Economy and Business, Climate | In 2014, Rema removed one ingredient – now it comes back

(Nettavisen): In 2014, Rema removed palm oil in all products from its own brands, and stopped taking in product news that contained palm oil. The reason is that Rema did not want to contribute to deforestation of the rainforest.

– Cutting out palm oil is one of our heart’s desires. But now we have a temporary acceptance due to the lack of sunflower oil due to the Ukraine war, says Line Aarnes, category and purchasing director in Rema 1000, to Nettavisen.

Now a number of suppliers are changing the ingredients on several products, especially in the snacks category, and Rema has therefore decided to include these in its stores.

Below you can see the list of foods that now contain palm oil instead of sunflower oil, which Rema 1000 takes into its stores:

In addition to the items in the list above, there are three items where the supplier has replaced sunflower oil with a mix of palm oil, sunflower oil and corn oil. This applies to Pringles original 200 grams, Pringles paprika 200 grams, and Pringles sour cream & onion 200 grams.

Makes strict demands

Aarnes points out that they do not include product news that has palm oil as a solid ingredient.

– It is becoming increasingly difficult to obtain sunflower oil, and therefore the need to use palm oil will increase to avoid empty shelves, Aarnes explains.

It should be clearly stated on the list of ingredients, at least on own brands, when palm oil is used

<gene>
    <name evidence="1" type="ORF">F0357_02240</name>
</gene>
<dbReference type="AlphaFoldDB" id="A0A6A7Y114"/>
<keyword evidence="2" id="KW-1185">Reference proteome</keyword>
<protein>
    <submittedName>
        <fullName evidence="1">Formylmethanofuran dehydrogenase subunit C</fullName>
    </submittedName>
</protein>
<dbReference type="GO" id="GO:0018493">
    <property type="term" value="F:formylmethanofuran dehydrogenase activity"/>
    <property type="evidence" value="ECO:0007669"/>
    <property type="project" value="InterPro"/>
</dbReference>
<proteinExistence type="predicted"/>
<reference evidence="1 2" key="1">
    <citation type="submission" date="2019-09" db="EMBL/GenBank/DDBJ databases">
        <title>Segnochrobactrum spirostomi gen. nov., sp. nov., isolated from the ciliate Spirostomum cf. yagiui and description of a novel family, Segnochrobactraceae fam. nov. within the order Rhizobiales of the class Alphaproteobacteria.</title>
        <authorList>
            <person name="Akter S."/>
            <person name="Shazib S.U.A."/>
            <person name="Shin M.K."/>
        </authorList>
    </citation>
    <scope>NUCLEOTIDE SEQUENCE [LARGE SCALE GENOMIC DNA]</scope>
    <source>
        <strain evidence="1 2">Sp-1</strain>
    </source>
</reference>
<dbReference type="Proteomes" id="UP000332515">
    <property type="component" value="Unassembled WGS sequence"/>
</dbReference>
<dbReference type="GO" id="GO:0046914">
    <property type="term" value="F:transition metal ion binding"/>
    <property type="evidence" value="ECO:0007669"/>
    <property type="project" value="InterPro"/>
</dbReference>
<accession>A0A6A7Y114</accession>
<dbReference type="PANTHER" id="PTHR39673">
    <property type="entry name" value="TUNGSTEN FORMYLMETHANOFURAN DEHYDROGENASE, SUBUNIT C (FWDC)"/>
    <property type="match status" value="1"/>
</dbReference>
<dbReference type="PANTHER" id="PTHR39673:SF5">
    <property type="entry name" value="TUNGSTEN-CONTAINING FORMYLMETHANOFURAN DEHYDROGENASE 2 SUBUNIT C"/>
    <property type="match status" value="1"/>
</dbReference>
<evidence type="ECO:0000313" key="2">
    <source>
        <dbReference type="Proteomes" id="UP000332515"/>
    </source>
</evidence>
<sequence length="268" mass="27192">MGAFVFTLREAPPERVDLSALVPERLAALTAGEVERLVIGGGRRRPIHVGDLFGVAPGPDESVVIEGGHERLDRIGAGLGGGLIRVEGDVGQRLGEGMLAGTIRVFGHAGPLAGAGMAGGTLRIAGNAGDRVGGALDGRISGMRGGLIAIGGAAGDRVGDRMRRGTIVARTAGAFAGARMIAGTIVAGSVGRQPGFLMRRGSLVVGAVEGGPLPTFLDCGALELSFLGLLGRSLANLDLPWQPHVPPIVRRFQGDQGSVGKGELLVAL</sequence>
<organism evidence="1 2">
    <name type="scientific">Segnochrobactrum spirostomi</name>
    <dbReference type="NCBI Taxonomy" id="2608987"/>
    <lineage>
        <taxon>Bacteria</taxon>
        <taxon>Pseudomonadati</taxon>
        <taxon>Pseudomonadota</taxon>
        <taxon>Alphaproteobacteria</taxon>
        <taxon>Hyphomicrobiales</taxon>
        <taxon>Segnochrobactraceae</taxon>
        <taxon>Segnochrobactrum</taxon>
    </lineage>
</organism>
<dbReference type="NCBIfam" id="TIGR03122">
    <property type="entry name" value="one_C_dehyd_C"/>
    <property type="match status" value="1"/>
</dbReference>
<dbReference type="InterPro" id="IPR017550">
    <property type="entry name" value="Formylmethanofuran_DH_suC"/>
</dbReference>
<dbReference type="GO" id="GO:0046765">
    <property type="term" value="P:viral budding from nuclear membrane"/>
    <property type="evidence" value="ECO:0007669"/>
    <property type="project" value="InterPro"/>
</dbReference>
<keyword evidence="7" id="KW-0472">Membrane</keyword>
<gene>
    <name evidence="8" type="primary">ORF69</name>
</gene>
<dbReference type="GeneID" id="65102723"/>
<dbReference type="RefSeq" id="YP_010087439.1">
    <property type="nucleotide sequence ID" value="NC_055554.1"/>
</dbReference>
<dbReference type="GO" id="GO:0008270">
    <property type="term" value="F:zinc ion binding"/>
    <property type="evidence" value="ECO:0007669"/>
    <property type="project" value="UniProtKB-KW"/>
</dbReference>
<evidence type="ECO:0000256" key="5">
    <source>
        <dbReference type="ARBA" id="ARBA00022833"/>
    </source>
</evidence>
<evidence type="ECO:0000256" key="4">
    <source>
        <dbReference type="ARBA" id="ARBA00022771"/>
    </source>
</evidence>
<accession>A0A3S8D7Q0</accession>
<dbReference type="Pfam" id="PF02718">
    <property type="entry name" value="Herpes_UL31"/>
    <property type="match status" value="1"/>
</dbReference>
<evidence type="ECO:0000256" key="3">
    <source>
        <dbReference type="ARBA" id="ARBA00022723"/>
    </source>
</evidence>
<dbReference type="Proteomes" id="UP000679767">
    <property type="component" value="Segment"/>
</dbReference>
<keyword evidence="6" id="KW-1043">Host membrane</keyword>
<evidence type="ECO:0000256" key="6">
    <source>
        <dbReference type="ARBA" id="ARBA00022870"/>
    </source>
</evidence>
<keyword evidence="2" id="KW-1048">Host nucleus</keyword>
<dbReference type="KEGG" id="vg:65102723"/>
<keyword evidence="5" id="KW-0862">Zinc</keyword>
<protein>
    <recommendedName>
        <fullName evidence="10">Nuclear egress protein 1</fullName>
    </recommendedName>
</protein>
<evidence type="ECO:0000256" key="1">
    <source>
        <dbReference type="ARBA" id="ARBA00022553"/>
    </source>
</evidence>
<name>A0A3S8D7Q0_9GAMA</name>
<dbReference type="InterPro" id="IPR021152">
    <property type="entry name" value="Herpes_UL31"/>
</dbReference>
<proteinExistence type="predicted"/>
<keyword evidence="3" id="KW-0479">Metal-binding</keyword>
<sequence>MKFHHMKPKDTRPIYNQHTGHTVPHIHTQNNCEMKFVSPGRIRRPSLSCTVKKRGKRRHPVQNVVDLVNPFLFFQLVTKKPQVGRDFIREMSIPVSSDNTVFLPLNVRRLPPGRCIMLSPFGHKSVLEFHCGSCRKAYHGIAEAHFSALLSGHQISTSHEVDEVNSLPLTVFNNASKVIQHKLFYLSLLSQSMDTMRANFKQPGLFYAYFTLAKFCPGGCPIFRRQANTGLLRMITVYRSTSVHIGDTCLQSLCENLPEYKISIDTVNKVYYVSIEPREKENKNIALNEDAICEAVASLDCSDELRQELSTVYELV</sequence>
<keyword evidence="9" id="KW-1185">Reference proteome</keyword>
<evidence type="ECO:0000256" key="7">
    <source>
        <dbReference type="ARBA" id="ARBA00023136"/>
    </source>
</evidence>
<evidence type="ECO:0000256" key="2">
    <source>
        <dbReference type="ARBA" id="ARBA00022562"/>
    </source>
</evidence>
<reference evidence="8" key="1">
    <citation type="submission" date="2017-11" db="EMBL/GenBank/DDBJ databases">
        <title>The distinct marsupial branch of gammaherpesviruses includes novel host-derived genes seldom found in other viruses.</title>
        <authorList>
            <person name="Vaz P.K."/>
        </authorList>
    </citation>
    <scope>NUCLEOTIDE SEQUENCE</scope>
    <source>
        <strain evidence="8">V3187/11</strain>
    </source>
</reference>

– We are not happy that we have to bring in products with palm oil, but we have a close dialogue with the suppliers, says Aarnes.

The suppliers have to apply for permission to include palm oil in foods that are to be sold at Rema 1000, and Aarnes says that they set strict requirements for documentation to approve it.

– We also have a close dialogue with the Rainforest Fund, and act in line with their recommendations for how we can best handle this state of emergency, says Aarnes.

– Part of our responsibility

In the list of products that will have their recipe changed in the future, we find biscuits and potato chips. When asked if there will be more products on this list in the future, Aarnes answers that it is too early to say.

– How do you think it will affect sales that palm oil is used?

– It is important for us to be transparent, and that the customer can choose. The customer is our top manager, and we want to make it easier to make a choice, says Aarnes.

– Do customers care if it is palm oil or sunflower oil?

– There are probably different preferences for it. It is important for Rema to provide information about palm oil, and we believe that it is important for the customer that we do this so that they can choose, she says.

– Amplifies another problem

Nils Hermann Ranum, head of the zero deforestation program at the Rainforest Fund, says that they have mixed feelings about the exchange of sunflower oil with palm oil on a number of products as a result of the war.

– Although we know that the war in Ukraine leads to a shortage of several goods, including vegetable oil, we know that deforestation and clearing of the rainforest continues. Palm oil is one of the reasons for that, he says to Nettavisen.

– It is crucial that the food industry does not solve one problem by strengthening another, he points out.

Although the Rainforest Fund is concerned about the increased demand for palm oil, Ranum experiences that Norwegian food suppliers take deforestation seriously.

The rainforest in Southeast Asia has experienced violent deforestation over the past 20 years due to the establishment of palm oil plantations, Ranum says. He says that increased demand has contributed to more deforestation.

– We have told both Rema and the other large food chains that if it becomes relevant to use palm oil, they must demand that the palm oil used in products they sell does not come from palm oil plantations from a recently deforested area, he says.

Ranum points out that he experiences that Rema 1000 takes this seriously.

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